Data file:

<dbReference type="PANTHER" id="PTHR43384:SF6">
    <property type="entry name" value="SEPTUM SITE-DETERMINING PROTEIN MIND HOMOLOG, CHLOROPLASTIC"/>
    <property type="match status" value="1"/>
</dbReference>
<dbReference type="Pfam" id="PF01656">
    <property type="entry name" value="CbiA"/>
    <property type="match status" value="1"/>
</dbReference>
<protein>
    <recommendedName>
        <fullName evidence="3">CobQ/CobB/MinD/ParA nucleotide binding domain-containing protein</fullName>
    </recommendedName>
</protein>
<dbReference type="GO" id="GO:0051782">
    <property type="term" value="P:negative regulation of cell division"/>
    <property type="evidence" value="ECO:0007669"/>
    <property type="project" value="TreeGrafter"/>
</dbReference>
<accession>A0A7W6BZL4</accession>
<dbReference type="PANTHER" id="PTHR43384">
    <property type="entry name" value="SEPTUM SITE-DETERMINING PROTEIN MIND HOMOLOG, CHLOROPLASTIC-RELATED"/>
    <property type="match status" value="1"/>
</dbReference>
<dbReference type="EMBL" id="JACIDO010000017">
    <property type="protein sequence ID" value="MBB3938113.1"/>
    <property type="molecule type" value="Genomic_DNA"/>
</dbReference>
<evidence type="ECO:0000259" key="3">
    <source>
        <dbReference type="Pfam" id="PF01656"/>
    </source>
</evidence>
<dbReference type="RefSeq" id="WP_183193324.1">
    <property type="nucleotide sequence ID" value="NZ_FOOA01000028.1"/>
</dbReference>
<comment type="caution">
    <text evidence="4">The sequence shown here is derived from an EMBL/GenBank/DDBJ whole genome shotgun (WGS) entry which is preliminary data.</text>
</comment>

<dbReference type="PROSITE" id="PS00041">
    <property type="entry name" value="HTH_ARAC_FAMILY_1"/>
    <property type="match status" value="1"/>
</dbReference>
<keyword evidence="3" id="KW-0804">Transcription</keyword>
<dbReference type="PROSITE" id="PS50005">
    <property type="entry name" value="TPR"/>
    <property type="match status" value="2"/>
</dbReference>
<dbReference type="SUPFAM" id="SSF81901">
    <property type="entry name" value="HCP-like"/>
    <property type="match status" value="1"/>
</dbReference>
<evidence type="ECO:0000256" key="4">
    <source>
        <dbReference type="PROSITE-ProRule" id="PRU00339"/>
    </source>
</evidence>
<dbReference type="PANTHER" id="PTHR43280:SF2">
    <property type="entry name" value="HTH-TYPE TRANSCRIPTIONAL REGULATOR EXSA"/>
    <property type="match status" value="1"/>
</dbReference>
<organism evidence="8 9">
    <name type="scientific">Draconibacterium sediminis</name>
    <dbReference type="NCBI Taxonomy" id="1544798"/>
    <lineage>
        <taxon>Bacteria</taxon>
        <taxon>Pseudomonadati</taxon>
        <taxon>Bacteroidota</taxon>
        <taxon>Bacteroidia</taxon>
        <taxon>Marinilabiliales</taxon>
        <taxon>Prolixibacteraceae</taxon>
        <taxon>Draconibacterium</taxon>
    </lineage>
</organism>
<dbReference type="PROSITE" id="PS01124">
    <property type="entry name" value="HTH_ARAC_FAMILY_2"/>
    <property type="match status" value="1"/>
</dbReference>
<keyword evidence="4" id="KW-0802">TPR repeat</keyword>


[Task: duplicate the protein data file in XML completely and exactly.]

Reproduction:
<dbReference type="PANTHER" id="PTHR43384:SF6">
    <property type="entry name" value="SEPTUM SITE-DETERMINING PROTEIN MIND HOMOLOG, CHLOROPLASTIC"/>
    <property type="match status" value="1"/>
</dbReference>
<dbReference type="Pfam" id="PF01656">
    <property type="entry name" value="CbiA"/>
    <property type="match status" value="1"/>
</dbReference>
<protein>
    <recommendedName>
        <fullName evidence="3">CobQ/CobB/MinD/ParA nucleotide binding domain-containing protein</fullName>
    </recommendedName>
</protein>
<dbReference type="GO" id="GO:0051782">
    <property type="term" value="P:negative regulation of cell division"/>
    <property type="evidence" value="ECO:0007669"/>
    <property type="project" value="TreeGrafter"/>
</dbReference>
<accession>A0A7W6BZL4</accession>
<dbReference type="PANTHER" id="PTHR43384">
    <property type="entry name" value="SEPTUM SITE-DETERMINING PROTEIN MIND HOMOLOG, CHLOROPLASTIC-RELATED"/>
    <property type="match status" value="1"/>
</dbReference>
<dbReference type="EMBL" id="JACIDO010000017">
    <property type="protein sequence ID" value="MBB3938113.1"/>
    <property type="molecule type" value="Genomic_DNA"/>
</dbReference>
<evidence type="ECO:0000259" key="3">
    <source>
        <dbReference type="Pfam" id="PF01656"/>
    </source>
</evidence>
<dbReference type="RefSeq" id="WP_183193324.1">
    <property type="nucleotide sequence ID" value="NZ_FOOA01000028.1"/>
</dbReference>
<comment type="caution">
    <text evidence="4">The sequence shown here is derived from an EMBL/GenBank/DDBJ whole genome shotgun (WGS) entry which is preliminary data.</text>
</comment>

<dbReference type="PROSITE" id="PS00041">
    <property type="entry name" value="HTH_ARAC_FAMILY_1"/>
    <property type="match status" value="1"/>
</dbReference>
<keyword evidence="3" id="KW-0804">Transcription</keyword>
<dbReference type="PROSITE" id="PS50005">
    <property type="entry name" value="TPR"/>
    <property type="match status" value="2"/>
</dbReference>
<dbReference type="SUPFAM" id="SSF81901">
    <property type="entry name" value="HCP-like"/>
    <property type="match status" value="1"/>
</dbReference>
<evidence type="ECO:0000256" key="4">
    <source>
        <dbReference type="PROSITE-ProRule" id="PRU00339"/>
    </source>
</evidence>
<dbReference type="PANTHER" id="PTHR43280:SF2">
    <property type="entry name" value="HTH-TYPE TRANSCRIPTIONAL REGULATOR EXSA"/>
    <property type="match status" value="1"/>
</dbReference>
<organism evidence="8 9">
    <name type="scientific">Draconibacterium sediminis</name>
    <dbReference type="NCBI Taxonomy" id="1544798"/>
    <lineage>
        <taxon>Bacteria</taxon>
        <taxon>Pseudomonadati</taxon>
        <taxon>Bacteroidota</taxon>
        <taxon>Bacteroidia</taxon>
        <taxon>Marinilabiliales</taxon>
        <taxon>Prolixibacteraceae</taxon>
        <taxon>Draconibacterium</taxon>
    </lineage>
</organism>
<dbReference type="PROSITE" id="PS01124">
    <property type="entry name" value="HTH_ARAC_FAMILY_2"/>
    <property type="match status" value="1"/>
</dbReference>
<keyword evidence="4" id="KW-0802">TPR repeat</keyword>